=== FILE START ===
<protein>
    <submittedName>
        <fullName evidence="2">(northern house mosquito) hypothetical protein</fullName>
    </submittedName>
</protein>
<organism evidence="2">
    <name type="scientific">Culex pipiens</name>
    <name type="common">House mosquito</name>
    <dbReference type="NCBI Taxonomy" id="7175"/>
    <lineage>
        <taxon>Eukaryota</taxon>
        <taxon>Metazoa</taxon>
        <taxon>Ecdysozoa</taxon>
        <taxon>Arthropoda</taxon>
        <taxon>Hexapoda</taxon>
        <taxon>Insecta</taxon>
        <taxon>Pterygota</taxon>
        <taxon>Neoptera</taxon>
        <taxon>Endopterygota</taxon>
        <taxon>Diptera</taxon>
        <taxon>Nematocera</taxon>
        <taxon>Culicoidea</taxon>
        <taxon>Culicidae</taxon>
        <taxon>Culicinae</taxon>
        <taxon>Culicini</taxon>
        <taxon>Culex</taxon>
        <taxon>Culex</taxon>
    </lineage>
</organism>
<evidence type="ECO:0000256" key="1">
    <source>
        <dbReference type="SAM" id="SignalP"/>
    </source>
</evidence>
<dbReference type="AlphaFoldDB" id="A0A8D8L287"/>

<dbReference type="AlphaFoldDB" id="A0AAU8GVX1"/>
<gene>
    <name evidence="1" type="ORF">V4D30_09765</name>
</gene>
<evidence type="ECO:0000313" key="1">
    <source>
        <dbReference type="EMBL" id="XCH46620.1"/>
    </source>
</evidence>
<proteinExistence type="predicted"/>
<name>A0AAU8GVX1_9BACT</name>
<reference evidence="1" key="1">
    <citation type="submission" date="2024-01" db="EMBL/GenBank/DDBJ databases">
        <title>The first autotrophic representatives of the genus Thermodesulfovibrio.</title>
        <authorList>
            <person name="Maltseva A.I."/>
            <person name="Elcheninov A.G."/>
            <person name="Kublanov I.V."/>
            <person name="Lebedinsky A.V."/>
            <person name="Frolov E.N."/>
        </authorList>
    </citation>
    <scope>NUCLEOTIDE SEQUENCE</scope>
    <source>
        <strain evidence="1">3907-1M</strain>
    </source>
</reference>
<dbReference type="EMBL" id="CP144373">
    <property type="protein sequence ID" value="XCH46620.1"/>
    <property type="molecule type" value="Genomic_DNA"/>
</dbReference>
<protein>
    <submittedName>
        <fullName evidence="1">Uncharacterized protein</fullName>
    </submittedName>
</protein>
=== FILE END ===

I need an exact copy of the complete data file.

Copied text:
<protein>
    <submittedName>
        <fullName evidence="2">(northern house mosquito) hypothetical protein</fullName>
    </submittedName>
</protein>
<organism evidence="2">
    <name type="scientific">Culex pipiens</name>
    <name type="common">House mosquito</name>
    <dbReference type="NCBI Taxonomy" id="7175"/>
    <lineage>
        <taxon>Eukaryota</taxon>
        <taxon>Metazoa</taxon>
        <taxon>Ecdysozoa</taxon>
        <taxon>Arthropoda</taxon>
        <taxon>Hexapoda</taxon>
        <taxon>Insecta</taxon>
        <taxon>Pterygota</taxon>
        <taxon>Neoptera</taxon>
        <taxon>Endopterygota</taxon>
        <taxon>Diptera</taxon>
        <taxon>Nematocera</taxon>
        <taxon>Culicoidea</taxon>
        <taxon>Culicidae</taxon>
        <taxon>Culicinae</taxon>
        <taxon>Culicini</taxon>
        <taxon>Culex</taxon>
        <taxon>Culex</taxon>
    </lineage>
</organism>
<evidence type="ECO:0000256" key="1">
    <source>
        <dbReference type="SAM" id="SignalP"/>
    </source>
</evidence>
<dbReference type="AlphaFoldDB" id="A0A8D8L287"/>

<dbReference type="AlphaFoldDB" id="A0AAU8GVX1"/>
<gene>
    <name evidence="1" type="ORF">V4D30_09765</name>
</gene>
<evidence type="ECO:0000313" key="1">
    <source>
        <dbReference type="EMBL" id="XCH46620.1"/>
    </source>
</evidence>
<proteinExistence type="predicted"/>
<name>A0AAU8GVX1_9BACT</name>
<reference evidence="1" key="1">
    <citation type="submission" date="2024-01" db="EMBL/GenBank/DDBJ databases">
        <title>The first autotrophic representatives of the genus Thermodesulfovibrio.</title>
        <authorList>
            <person name="Maltseva A.I."/>
            <person name="Elcheninov A.G."/>
            <person name="Kublanov I.V."/>
            <person name="Lebedinsky A.V."/>
            <person name="Frolov E.N."/>
        </authorList>
    </citation>
    <scope>NUCLEOTIDE SEQUENCE</scope>
    <source>
        <strain evidence="1">3907-1M</strain>
    </source>
</reference>
<dbReference type="EMBL" id="CP144373">
    <property type="protein sequence ID" value="XCH46620.1"/>
    <property type="molecule type" value="Genomic_DNA"/>
</dbReference>
<protein>
    <submittedName>
        <fullName evidence="1">Uncharacterized protein</fullName>
    </submittedName>
</protein>